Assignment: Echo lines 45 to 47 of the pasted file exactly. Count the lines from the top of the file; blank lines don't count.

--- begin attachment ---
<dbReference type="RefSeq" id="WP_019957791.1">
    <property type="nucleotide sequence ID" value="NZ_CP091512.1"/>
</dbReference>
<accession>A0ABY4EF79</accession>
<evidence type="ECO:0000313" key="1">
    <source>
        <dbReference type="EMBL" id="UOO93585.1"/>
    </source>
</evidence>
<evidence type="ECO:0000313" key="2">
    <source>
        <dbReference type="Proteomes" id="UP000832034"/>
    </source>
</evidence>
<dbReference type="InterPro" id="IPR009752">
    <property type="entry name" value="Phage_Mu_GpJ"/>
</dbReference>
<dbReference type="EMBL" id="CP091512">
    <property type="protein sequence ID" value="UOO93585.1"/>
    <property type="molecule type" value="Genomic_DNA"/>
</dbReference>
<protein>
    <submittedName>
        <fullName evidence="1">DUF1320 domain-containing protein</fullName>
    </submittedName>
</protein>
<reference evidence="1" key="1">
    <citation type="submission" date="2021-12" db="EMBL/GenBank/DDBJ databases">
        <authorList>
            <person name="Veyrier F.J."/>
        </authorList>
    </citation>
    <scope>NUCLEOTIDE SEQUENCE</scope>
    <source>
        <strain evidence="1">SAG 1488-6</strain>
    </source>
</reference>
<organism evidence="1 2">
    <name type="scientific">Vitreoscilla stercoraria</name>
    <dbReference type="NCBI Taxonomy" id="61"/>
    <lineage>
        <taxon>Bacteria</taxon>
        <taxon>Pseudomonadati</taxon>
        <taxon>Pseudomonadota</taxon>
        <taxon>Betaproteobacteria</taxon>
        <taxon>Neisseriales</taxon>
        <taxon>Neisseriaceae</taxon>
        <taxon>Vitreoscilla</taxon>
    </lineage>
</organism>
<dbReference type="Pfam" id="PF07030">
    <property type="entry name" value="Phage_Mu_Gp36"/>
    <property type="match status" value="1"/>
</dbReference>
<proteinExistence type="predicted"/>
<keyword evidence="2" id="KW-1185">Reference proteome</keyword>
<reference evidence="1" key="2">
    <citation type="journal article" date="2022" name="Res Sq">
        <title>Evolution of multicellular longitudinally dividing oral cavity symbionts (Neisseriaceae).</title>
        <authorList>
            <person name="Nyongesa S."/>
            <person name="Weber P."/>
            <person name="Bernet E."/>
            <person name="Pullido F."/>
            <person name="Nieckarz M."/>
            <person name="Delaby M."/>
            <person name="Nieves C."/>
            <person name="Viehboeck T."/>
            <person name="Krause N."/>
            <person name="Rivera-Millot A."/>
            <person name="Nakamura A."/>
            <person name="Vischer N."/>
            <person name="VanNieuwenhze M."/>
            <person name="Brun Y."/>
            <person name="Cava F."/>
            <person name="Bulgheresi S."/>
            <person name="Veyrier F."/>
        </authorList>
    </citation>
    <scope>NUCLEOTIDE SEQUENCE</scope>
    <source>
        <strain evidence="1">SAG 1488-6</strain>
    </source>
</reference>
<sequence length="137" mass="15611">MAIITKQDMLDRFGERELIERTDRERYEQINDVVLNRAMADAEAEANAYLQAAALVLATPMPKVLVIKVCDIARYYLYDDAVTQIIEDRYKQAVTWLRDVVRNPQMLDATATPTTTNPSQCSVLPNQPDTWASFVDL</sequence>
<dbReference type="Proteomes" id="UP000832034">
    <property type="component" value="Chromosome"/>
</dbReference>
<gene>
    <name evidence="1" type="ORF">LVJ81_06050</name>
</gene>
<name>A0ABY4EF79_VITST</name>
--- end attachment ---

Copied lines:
        <taxon>Betaproteobacteria</taxon>
        <taxon>Neisseriales</taxon>
        <taxon>Neisseriaceae</taxon>